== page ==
One of the most expensive rice varieties, Hassawi Rice, grows in the vast oasis of Al Ahsa. The rice is known for its reddish-brown color and for only growing in unusually high temperatures. It's highly nutritious, too, and that's why the locals don't mind shedding the extra buck for it. Grilled or fried fish best compliment a plate of steamed Hassawi rice.
A traditional dish, Muhammer is a combination of sweet rice seasoned with local spices and date molasses. It is often eaten along with local fish that is either grilled or fried. The rice is initially boiled and then steamed for extra flavor.
You've probably tried Kabsa that is arguably the most popular dish in the country but have you tried the Shrimp Kabsa? It's a lighter take on this spiced rice dish—one that seafood lovers ought not to miss.
Prepared with ground dried sardines and citron or lemon and pomegranate and served with green onions, red radishes, and Jarjeer (Arugula).
Feteer is a type of local flatbread. Flour, water, and salt are mixed together to form a later sectioned and shaped soft dough and cooked on a flat pan till adequately cooked.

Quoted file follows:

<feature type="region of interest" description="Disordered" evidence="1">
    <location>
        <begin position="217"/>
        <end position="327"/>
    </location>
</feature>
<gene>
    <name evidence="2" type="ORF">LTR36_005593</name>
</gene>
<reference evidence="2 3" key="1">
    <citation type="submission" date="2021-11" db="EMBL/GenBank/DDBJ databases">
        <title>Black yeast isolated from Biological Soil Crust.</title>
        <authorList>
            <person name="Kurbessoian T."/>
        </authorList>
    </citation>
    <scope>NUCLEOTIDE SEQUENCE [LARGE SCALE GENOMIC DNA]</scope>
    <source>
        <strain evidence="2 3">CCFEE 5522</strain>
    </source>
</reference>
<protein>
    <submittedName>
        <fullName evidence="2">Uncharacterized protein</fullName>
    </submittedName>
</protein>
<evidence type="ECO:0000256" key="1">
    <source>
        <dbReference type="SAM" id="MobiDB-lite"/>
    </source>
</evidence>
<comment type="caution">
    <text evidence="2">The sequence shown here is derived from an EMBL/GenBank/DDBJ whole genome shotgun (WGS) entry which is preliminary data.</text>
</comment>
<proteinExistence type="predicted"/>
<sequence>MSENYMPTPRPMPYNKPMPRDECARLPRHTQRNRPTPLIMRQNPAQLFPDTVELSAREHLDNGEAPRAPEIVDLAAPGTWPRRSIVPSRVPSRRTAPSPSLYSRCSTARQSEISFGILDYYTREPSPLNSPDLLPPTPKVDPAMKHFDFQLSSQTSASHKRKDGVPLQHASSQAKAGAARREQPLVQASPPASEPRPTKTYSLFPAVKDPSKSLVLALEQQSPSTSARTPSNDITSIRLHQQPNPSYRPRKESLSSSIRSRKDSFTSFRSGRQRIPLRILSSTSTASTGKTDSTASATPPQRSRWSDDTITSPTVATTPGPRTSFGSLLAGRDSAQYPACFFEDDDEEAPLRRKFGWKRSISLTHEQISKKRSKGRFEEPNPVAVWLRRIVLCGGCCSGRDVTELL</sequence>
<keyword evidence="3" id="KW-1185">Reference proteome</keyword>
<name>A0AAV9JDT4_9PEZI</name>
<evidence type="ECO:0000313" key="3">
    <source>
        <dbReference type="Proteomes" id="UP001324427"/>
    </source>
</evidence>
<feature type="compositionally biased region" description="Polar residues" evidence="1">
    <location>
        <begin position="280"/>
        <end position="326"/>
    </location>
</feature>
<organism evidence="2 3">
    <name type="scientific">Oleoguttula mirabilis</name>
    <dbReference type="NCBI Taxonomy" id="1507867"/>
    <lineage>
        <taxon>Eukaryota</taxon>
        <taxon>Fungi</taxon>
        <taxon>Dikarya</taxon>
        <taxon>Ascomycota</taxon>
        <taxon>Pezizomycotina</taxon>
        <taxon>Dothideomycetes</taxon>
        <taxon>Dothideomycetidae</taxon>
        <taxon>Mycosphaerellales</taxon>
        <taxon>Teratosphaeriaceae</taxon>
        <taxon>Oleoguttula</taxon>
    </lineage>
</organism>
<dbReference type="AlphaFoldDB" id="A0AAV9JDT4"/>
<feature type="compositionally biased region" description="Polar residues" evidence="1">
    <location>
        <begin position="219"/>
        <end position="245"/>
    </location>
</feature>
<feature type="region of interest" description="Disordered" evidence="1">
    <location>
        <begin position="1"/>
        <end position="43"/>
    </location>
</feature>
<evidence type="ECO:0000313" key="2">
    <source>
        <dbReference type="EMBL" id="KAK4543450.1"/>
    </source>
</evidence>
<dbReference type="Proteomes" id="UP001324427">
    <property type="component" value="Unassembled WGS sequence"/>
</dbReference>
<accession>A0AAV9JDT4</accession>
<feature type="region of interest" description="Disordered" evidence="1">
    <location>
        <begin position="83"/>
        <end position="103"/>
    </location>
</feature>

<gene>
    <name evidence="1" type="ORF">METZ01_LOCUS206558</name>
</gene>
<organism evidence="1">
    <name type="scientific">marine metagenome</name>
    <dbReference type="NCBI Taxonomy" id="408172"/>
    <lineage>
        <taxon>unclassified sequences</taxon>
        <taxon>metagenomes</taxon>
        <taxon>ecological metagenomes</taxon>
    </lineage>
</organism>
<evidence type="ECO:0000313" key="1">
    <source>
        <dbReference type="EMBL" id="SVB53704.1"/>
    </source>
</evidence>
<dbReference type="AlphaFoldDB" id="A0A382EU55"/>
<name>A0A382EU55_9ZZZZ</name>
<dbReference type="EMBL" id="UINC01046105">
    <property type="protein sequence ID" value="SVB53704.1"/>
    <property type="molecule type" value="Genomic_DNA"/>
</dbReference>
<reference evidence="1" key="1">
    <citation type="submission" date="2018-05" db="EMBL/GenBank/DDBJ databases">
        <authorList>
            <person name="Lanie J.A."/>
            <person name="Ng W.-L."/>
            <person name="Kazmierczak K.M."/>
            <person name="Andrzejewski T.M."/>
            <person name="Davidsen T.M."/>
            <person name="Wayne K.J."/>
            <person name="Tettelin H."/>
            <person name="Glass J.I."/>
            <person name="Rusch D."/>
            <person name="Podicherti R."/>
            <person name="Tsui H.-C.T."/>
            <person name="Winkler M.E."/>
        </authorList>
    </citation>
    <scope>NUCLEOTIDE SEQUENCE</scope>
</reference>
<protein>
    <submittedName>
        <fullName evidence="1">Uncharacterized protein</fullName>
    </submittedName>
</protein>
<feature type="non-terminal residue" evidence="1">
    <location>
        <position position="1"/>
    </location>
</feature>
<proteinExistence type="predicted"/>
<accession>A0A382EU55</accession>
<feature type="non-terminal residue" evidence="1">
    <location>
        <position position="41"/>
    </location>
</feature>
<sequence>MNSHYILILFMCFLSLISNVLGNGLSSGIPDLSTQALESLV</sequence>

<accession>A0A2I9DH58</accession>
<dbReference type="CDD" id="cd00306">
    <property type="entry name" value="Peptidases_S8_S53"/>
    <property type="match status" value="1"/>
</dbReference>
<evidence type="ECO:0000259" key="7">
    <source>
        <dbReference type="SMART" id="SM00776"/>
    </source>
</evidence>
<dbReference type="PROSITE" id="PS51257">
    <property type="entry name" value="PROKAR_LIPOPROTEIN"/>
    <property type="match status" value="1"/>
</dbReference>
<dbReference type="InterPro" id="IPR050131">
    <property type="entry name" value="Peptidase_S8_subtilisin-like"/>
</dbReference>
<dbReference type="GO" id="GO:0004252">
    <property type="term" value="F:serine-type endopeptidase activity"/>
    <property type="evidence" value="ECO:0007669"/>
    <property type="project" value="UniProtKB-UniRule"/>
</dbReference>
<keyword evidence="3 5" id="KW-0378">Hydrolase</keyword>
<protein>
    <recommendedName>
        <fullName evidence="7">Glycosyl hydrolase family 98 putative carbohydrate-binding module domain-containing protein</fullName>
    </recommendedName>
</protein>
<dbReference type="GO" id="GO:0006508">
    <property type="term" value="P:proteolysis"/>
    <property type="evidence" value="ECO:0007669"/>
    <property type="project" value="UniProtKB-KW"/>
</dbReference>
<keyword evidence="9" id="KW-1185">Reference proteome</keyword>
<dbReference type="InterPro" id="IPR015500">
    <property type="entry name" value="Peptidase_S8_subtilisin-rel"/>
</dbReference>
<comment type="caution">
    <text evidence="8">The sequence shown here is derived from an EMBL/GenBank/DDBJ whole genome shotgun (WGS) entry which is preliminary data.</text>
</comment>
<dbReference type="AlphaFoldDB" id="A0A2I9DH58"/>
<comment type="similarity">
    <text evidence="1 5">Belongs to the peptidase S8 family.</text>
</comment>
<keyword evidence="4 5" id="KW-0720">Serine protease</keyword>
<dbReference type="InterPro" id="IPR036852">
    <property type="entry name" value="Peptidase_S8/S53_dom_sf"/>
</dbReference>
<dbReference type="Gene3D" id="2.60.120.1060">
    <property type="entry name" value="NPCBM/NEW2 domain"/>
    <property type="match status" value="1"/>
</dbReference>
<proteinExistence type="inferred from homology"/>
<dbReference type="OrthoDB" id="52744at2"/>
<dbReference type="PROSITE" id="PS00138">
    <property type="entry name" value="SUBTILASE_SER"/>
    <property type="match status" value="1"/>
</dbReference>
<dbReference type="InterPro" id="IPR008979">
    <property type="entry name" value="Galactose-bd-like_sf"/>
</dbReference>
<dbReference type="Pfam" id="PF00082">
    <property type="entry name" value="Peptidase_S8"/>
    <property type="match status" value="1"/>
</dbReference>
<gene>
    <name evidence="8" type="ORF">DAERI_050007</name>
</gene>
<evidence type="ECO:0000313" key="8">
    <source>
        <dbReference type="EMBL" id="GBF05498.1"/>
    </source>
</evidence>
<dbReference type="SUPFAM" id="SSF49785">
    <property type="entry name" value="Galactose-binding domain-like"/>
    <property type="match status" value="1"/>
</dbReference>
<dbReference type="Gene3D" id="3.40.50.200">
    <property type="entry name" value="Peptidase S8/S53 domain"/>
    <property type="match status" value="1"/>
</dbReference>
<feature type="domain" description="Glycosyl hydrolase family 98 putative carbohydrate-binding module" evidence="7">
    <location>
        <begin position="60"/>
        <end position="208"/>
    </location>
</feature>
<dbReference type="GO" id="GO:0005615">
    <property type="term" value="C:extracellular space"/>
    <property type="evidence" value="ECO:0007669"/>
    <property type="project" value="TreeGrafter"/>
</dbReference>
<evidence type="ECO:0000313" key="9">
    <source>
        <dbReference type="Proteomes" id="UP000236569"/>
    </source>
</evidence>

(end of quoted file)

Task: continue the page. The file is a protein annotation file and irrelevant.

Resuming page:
In the Eastern Province, this sugary dish made of pearls of sago is a common item on many Ramadan breakfast tables. Though it is a sweet dish, it has a very refreshing taste to it.
Balaleet is a traditional dish consisting of vermicelli. It is eaten either with sweet condiments like sugar and cardamom and rose water or savory with sautéed onions potatoes topped with fried onion.
The kingdom is known to produce a few of the world's best dates, Afousa is a dessert made by mashing soft dates to form a paste. The easiest way to describe it is a combination of pudding and jam-packed with the sweetness of dates.